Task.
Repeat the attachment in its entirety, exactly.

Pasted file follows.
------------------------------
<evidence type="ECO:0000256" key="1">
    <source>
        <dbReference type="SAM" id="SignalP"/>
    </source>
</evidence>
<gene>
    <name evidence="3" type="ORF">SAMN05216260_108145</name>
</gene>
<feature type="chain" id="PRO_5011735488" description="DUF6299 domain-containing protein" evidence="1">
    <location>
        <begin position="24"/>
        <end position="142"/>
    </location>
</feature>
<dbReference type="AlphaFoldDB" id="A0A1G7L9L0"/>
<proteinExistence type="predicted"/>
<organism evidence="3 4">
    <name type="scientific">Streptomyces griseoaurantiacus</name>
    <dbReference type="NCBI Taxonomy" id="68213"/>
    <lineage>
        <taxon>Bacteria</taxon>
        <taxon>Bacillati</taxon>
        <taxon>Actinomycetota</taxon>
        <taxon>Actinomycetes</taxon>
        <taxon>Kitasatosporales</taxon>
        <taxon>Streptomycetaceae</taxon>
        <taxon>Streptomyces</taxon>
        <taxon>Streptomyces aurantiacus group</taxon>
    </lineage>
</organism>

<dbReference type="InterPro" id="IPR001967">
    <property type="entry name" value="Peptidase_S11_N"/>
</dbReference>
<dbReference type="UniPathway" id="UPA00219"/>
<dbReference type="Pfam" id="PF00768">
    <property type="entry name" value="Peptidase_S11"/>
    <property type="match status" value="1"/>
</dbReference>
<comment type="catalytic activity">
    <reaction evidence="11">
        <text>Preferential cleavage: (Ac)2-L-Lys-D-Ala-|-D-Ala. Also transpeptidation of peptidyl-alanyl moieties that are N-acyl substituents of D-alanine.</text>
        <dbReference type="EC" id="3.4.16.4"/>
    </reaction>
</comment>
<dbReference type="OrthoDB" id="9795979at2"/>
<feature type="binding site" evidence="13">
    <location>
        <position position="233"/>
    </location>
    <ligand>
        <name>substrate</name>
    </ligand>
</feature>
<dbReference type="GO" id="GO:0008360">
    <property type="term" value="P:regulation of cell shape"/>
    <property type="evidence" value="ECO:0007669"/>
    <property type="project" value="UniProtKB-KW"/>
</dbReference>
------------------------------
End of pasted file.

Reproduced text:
<evidence type="ECO:0000256" key="1">
    <source>
        <dbReference type="SAM" id="SignalP"/>
    </source>
</evidence>
<gene>
    <name evidence="3" type="ORF">SAMN05216260_108145</name>
</gene>
<feature type="chain" id="PRO_5011735488" description="DUF6299 domain-containing protein" evidence="1">
    <location>
        <begin position="24"/>
        <end position="142"/>
    </location>
</feature>
<dbReference type="AlphaFoldDB" id="A0A1G7L9L0"/>
<proteinExistence type="predicted"/>
<organism evidence="3 4">
    <name type="scientific">Streptomyces griseoaurantiacus</name>
    <dbReference type="NCBI Taxonomy" id="68213"/>
    <lineage>
        <taxon>Bacteria</taxon>
        <taxon>Bacillati</taxon>
        <taxon>Actinomycetota</taxon>
        <taxon>Actinomycetes</taxon>
        <taxon>Kitasatosporales</taxon>
        <taxon>Streptomycetaceae</taxon>
        <taxon>Streptomyces</taxon>
        <taxon>Streptomyces aurantiacus group</taxon>
    </lineage>
</organism>

<dbReference type="InterPro" id="IPR001967">
    <property type="entry name" value="Peptidase_S11_N"/>
</dbReference>
<dbReference type="UniPathway" id="UPA00219"/>
<dbReference type="Pfam" id="PF00768">
    <property type="entry name" value="Peptidase_S11"/>
    <property type="match status" value="1"/>
</dbReference>
<comment type="catalytic activity">
    <reaction evidence="11">
        <text>Preferential cleavage: (Ac)2-L-Lys-D-Ala-|-D-Ala. Also transpeptidation of peptidyl-alanyl moieties that are N-acyl substituents of D-alanine.</text>
        <dbReference type="EC" id="3.4.16.4"/>
    </reaction>
</comment>
<dbReference type="OrthoDB" id="9795979at2"/>
<feature type="binding site" evidence="13">
    <location>
        <position position="233"/>
    </location>
    <ligand>
        <name>substrate</name>
    </ligand>
</feature>
<dbReference type="GO" id="GO:0008360">
    <property type="term" value="P:regulation of cell shape"/>
    <property type="evidence" value="ECO:0007669"/>
    <property type="project" value="UniProtKB-KW"/>
</dbReference>